Don’t get me wrong, it’s not that school-based suicide prevention and mental health education policies don’t exist. They do exist and most often are the result of passionate advocacy by family members who have lost a young person to suicide. Here are a few examples:
The Jason Flatt Act requires suicide prevention awareness and prevention training for K-12 educators, teachers, and principals and has been passed in more than 20 states to date.
Adi’s Act requires Oregon school districts to create a comprehensive plan on suicide prevention for students, with a focus on LGBTQ+ youth, foster children, and adolescents with disabilities.
These policies are powerful and groundbreaking, but a young person should not have to die by suicide for suicide prevention and mental health promotion policy to be introduced. The numbers and data around suicide rates should be enough for policymakers to create and enforce legislation around mental health education and suicide prevention in schools.
Oftentimes, policies relating to mental health in schools are too siloed. In states that have school-based suicide prevention related policy, legislation most often centers around one or two key areas (suicide prevention training, mental health education, and/or crisis management protocols), but few, if any, align with the kind of comprehensive, multi-layered approach that we have developed at JED.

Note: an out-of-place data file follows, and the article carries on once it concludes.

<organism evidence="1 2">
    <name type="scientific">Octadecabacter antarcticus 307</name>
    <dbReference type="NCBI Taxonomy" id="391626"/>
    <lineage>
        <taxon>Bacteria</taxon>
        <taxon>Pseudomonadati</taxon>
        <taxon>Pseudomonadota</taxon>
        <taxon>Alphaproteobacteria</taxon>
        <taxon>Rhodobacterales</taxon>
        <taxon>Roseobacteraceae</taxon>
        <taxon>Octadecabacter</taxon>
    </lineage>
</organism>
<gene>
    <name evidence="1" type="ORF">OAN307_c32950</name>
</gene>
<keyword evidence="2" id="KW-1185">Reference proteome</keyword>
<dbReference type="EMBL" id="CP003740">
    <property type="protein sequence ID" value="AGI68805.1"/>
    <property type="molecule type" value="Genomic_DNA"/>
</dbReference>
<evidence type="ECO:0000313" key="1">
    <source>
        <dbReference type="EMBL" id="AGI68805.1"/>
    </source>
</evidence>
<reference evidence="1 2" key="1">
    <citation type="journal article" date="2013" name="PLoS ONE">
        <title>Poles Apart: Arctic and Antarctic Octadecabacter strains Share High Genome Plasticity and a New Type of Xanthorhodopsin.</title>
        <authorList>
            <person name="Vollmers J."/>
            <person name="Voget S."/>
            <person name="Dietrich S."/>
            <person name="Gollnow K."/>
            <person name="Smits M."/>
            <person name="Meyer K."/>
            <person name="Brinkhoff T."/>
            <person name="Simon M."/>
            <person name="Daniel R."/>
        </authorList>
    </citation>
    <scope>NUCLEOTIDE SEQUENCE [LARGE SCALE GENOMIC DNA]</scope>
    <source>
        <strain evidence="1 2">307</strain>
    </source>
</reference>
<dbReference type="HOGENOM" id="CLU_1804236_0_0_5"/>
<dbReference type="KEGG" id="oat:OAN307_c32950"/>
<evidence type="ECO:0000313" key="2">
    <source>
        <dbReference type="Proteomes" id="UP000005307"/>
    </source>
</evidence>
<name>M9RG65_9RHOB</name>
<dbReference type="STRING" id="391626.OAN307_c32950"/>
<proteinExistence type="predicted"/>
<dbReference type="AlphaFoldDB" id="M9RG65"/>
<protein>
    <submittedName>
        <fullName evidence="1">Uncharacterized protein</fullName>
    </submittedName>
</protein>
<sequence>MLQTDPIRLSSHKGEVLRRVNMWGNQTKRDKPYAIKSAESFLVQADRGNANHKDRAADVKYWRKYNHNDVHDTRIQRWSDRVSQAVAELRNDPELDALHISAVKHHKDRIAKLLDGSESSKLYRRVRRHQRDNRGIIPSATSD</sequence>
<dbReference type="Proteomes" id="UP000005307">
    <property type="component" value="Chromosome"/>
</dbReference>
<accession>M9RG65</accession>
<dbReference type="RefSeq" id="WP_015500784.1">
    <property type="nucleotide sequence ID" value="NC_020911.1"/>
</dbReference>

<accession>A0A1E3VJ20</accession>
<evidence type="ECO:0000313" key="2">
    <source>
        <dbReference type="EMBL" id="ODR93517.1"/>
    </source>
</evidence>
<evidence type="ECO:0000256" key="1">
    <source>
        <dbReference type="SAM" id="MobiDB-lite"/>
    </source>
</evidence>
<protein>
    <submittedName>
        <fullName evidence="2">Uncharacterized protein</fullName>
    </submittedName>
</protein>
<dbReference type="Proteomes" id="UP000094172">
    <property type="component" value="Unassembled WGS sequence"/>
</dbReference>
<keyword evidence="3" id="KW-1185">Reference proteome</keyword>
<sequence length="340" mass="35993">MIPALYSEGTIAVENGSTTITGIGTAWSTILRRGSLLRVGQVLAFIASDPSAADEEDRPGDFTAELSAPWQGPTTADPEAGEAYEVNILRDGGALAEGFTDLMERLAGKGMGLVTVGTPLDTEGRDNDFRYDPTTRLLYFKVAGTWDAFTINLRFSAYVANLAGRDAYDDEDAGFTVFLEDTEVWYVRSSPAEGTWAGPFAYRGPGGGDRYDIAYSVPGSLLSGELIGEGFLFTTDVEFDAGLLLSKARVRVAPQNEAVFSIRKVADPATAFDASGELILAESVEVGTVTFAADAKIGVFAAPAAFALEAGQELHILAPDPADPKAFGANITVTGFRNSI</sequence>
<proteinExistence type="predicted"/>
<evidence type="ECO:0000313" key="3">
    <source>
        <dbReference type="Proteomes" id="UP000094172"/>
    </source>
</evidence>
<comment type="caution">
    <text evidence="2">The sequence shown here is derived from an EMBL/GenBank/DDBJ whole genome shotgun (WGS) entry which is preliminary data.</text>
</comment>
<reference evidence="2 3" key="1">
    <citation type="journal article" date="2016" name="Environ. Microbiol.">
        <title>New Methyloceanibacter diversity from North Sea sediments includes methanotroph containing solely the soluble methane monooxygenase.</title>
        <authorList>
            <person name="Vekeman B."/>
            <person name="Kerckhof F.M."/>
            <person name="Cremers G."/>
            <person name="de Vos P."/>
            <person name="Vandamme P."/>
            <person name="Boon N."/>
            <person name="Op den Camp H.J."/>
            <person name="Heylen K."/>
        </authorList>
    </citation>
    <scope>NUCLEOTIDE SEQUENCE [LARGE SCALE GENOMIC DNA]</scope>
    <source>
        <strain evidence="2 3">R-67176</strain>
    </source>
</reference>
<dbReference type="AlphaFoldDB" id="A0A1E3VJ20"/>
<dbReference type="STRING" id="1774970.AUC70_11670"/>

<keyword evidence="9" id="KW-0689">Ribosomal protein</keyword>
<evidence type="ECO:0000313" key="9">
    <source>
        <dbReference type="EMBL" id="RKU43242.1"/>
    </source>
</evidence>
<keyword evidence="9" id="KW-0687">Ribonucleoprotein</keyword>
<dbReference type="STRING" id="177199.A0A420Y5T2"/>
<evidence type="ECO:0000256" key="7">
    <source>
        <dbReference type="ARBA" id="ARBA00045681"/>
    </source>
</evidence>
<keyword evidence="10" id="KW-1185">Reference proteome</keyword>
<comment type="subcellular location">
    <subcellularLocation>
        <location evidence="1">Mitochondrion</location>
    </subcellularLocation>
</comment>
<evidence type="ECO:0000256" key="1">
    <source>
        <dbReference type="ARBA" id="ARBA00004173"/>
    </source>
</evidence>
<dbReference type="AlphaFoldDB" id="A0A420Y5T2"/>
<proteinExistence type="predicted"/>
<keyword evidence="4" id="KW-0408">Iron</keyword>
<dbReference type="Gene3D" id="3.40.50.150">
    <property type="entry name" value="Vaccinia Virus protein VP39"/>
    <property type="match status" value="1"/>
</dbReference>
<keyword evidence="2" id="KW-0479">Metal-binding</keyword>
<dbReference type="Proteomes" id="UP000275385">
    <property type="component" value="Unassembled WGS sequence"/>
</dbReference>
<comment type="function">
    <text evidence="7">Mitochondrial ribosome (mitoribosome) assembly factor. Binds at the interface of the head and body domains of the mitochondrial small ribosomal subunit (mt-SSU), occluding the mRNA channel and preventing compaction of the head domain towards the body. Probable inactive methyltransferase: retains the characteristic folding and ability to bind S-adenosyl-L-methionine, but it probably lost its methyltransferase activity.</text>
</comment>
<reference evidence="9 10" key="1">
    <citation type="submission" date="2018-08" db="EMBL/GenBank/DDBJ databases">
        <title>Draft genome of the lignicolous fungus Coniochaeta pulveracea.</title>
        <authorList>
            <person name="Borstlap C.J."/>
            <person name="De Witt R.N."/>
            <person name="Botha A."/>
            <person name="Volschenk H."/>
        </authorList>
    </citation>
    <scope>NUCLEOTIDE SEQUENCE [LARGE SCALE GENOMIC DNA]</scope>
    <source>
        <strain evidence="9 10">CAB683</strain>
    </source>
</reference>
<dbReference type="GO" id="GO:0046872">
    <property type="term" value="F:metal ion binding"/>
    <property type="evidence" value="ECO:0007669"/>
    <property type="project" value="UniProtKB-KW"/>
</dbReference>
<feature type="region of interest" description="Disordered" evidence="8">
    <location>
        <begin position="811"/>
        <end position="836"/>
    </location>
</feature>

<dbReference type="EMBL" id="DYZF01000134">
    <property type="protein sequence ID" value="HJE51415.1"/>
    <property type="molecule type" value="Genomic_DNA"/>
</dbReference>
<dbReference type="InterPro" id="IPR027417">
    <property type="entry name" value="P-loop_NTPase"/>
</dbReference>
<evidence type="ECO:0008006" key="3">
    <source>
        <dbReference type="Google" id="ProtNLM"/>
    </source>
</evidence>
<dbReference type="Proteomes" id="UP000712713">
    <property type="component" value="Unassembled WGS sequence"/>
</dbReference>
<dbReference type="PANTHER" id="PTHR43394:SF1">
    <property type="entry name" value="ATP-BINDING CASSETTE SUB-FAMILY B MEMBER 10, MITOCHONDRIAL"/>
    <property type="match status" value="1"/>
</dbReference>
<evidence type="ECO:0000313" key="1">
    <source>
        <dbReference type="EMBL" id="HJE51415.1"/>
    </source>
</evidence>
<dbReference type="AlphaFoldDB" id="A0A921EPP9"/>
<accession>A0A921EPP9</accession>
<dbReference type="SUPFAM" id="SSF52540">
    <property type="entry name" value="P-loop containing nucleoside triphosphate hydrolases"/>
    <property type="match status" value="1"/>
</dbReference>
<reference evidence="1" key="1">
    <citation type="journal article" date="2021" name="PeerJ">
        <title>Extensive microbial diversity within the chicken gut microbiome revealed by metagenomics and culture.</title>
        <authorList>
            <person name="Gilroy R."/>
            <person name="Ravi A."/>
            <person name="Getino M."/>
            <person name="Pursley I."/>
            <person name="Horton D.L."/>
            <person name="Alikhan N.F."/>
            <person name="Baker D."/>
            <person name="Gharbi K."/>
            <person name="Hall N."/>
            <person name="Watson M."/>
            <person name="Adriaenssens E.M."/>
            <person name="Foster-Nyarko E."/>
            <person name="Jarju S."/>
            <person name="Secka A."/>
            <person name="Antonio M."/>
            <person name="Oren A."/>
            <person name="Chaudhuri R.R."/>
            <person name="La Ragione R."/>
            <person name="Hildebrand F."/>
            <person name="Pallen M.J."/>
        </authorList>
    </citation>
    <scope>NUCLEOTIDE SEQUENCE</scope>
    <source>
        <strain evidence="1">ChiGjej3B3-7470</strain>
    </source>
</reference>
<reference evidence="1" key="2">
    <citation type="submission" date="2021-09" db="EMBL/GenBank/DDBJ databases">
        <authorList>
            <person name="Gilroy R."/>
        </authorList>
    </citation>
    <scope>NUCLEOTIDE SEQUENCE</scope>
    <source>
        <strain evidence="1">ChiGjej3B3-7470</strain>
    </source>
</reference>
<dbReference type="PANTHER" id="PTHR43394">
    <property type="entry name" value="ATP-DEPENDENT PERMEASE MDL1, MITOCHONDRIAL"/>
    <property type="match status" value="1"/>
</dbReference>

In the midst of the coronavirus pandemic, mental health has been at the forefront. Teenagers and young adults, in particular, are facing isolation and uncertainty as schools have turned virtual and the future seems more uncertain than ever. State and federal officials should not wait for a tragedy to occur and a family’s advocacy to enact policy, rather they should look at suicide rates and enforce legislation before any more tragedies occur. Let’s call on policy makers to enact and fund mandatory, integrated mental health promotion and suicide prevention programming in all of our country’s high schools.
During my time at The Jed Foundation, I have learned about JED’s advocacy efforts. JED is working to help policy makers develop and support legislation and grants that will facilitate the implementation of comprehensive mental health and suicide prevention plans for secondary and higher education institutions.
To do your part in pushing for policy action, contact your representatives and advocate for the importance of suicide prevention and mental health promotion policies in schools. Click the links below to find your representatives and help us make a change that is long overdue.
Click here to learn more about JED’s advocacy work, policy platform, and endorsed legislation.
Click here to find out who your state policy makers are.
Click here to find out how to contact your region’s representative in Congress.
Click here and look for the “Find Your Senator” pull down menu at the upper left of the Senate webpage.